Last Friday, VO5 stocked their infamous ‘Hair oils’ back on the shelves. The return of the best-selling product, it had once propelled VO5 to be the UK’s leading styling brand. The void was only temporarily filled with the odd Mumsnet forum until the demand saw the products restocked on shelves across the U.K.
The bottom line is that the product worked well. Although, most advertisers have cornered into the uses of nostalgia for anchoring an audience; most of the time this has nothing to do with the product. In this case, VO5 knew that former consumers of the product had a long-lasting impression. As a result, the return print advert personalises the oils, simply stating; “Miss me?”.
The use of nostalgia by advertisers capitalises reference as an anchor for the audience, there’s a guaranteed response which helps the success-driven industry continue to secure their audience and when ‘it ain’t broke, don’t fix it’. In many cases, companies re-launch their products to celebrate their cult status or to re-vitalise their range of products with redrafting bestsellers.
Every other week there’s an exclusive drop from Champion or Supreme, which have many collaborators making novel pieces. The K-swiss revival in 2003 amplified their strong placement within Hip Hop culture throughout the years; soon after, many rap lyrics, collaborations and VIPs had something or other to do with the shoe.
It took almost 100 years for Champion to gain the credibility of their current price points. Only 10 years ago, the same ‘sports luxe’ shell suit would be scoffed at from the same person wearing it today.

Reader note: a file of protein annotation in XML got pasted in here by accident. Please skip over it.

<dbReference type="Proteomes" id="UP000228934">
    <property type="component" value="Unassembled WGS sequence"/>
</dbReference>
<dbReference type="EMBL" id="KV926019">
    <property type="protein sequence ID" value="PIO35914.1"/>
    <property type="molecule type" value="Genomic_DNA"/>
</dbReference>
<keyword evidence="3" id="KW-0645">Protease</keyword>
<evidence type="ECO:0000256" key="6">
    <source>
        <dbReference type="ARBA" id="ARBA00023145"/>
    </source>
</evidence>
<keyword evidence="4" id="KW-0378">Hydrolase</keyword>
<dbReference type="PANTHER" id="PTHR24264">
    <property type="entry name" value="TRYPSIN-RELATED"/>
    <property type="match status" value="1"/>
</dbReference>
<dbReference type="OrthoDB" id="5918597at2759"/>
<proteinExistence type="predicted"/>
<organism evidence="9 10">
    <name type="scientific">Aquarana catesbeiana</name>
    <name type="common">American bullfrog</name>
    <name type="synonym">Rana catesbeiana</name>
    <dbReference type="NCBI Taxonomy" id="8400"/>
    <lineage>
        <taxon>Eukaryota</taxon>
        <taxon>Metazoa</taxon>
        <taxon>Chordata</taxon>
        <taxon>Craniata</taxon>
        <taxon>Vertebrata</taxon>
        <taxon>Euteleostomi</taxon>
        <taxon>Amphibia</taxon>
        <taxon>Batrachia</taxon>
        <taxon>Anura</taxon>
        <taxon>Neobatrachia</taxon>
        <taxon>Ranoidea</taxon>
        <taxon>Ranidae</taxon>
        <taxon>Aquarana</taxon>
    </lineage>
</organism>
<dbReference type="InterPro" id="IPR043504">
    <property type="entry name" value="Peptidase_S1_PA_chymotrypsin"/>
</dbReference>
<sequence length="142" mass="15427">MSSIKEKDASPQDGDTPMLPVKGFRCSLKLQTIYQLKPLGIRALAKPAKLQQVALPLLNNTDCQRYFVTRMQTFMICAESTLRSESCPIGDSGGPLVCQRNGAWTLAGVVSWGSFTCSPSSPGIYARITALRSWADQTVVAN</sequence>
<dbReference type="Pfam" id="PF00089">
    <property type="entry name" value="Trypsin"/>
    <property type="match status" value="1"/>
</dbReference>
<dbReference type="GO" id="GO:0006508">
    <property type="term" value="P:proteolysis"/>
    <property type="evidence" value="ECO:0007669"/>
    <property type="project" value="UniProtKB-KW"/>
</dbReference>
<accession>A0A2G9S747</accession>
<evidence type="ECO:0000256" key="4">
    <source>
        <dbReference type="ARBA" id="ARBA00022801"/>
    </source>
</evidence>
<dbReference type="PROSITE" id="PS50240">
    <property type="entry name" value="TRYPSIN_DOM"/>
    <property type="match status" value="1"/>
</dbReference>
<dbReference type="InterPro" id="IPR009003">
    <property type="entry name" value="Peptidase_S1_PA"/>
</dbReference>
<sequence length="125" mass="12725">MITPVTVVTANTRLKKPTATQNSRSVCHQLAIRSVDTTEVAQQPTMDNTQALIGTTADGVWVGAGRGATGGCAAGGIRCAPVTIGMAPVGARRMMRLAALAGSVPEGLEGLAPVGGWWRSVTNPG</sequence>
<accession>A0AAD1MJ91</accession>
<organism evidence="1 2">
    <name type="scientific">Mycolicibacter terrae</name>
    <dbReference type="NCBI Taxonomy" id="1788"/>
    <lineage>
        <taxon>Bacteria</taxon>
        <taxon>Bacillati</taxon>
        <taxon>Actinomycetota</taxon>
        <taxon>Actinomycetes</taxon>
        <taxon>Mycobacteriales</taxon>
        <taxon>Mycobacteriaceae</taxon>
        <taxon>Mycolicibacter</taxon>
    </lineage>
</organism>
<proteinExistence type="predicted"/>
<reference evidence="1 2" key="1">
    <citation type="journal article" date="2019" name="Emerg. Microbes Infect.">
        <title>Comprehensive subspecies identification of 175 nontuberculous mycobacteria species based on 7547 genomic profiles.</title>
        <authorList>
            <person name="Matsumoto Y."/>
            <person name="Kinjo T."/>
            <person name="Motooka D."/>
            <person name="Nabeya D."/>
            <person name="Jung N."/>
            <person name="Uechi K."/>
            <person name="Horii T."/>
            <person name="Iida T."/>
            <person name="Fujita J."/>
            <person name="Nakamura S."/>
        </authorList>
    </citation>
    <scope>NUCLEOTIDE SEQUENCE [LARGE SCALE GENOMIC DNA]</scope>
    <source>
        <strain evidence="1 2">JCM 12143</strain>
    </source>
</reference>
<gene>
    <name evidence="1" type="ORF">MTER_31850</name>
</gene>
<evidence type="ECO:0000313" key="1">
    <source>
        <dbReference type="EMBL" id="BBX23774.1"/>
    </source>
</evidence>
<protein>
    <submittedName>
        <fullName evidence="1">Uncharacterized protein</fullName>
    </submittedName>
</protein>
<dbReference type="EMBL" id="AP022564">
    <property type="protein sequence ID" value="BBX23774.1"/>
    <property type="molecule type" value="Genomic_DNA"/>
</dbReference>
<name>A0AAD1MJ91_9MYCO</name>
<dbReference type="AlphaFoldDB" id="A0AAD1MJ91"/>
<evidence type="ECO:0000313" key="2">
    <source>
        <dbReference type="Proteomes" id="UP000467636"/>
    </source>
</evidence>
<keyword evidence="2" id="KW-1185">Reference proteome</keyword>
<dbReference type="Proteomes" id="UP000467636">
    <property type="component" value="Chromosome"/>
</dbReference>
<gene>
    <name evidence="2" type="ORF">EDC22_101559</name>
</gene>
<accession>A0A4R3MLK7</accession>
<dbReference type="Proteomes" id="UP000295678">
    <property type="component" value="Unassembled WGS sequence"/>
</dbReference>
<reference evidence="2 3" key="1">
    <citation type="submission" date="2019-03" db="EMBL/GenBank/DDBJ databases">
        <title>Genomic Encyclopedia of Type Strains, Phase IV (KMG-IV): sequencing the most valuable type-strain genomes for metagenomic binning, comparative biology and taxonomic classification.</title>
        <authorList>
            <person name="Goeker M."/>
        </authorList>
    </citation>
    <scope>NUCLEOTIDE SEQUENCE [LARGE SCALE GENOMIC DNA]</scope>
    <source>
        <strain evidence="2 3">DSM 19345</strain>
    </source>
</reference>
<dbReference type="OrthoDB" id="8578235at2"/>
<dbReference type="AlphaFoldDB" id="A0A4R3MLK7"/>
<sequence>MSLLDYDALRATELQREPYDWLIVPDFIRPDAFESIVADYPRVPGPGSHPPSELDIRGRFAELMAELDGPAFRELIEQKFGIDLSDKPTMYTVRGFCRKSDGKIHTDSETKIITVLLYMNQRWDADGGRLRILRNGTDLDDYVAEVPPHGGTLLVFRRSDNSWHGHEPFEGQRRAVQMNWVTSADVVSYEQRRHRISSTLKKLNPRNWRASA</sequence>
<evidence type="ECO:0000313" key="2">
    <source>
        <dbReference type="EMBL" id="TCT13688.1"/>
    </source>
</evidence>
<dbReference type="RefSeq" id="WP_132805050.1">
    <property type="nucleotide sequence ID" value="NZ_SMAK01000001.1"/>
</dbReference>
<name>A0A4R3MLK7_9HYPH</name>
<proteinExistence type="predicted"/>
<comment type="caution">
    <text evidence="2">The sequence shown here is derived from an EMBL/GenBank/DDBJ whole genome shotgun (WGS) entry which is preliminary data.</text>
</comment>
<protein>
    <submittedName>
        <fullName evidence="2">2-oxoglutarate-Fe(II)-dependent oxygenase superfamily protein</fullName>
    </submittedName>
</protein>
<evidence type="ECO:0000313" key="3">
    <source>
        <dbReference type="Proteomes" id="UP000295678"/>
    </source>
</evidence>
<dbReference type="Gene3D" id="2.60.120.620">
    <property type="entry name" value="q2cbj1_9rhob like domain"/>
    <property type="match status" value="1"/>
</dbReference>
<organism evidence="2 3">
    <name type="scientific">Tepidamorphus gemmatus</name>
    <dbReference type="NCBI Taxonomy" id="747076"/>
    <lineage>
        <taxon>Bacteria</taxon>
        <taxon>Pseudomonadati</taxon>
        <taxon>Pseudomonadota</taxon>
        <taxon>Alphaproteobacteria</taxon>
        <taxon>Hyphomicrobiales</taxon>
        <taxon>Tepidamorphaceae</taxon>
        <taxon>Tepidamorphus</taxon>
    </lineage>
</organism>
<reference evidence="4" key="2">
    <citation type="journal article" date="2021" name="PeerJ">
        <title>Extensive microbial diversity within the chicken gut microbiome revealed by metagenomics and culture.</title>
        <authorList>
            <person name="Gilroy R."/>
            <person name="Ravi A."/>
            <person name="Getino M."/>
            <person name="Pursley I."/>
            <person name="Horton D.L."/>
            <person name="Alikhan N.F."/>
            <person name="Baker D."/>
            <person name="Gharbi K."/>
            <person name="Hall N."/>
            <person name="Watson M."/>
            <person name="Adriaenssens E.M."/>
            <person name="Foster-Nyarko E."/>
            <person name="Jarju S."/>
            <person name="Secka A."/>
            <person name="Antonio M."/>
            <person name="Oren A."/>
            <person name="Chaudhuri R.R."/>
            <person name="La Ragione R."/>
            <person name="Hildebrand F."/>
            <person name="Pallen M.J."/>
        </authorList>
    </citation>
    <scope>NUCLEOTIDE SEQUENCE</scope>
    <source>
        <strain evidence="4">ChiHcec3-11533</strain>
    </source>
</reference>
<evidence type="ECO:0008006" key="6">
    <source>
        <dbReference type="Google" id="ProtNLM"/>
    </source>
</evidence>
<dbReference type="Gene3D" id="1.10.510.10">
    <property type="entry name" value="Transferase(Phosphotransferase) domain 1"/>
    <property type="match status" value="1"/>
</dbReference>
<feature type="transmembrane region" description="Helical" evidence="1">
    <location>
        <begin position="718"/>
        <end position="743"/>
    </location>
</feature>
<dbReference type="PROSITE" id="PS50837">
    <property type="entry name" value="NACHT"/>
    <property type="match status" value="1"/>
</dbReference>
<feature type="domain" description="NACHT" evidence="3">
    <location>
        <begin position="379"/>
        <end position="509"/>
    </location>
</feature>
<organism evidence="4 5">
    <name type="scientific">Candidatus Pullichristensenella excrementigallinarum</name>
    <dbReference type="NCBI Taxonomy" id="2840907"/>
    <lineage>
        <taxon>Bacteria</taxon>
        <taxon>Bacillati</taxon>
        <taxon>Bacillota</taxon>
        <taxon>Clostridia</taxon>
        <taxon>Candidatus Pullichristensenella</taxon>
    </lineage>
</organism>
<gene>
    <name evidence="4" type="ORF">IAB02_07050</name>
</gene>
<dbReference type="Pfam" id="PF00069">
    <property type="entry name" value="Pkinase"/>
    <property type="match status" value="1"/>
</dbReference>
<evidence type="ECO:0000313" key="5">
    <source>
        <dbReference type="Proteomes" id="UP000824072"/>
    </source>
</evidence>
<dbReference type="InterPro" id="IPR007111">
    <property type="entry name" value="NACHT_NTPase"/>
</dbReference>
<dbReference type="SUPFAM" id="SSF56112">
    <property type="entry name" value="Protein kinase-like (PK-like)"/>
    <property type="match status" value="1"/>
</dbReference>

Our audiences will always need a point of reference to gain context behind advertising’s big ideas. According to Campaign, ‘Reference is a new luxury’; millennials living in the information era seek knowledge as currency and whittle this down for the most credible anecdotes. There’s a shared experience of common cultural currency for the consumer, subconsciously creating new social boundaries of exclusivity with the limited edition supreme drop. For VO5, Mumsnet has created a forum of shared experience for VO5 hot oils users which now have a community for their shared affection for the product.
Attention is a resource in the current ‘Attention Economy’ (Beck, Davenport & Crawford) and anything to bypass this exchange helps advertisers. In short – It’s easier for an advertiser to trigger an old though than spark a new one; the challenge is in how to repackage the old into new.
The placement of culture, when done correctly, takes the audience into instantly connecting that brand with their childhood home… even if the product they are consuming was made 1000s of miles away.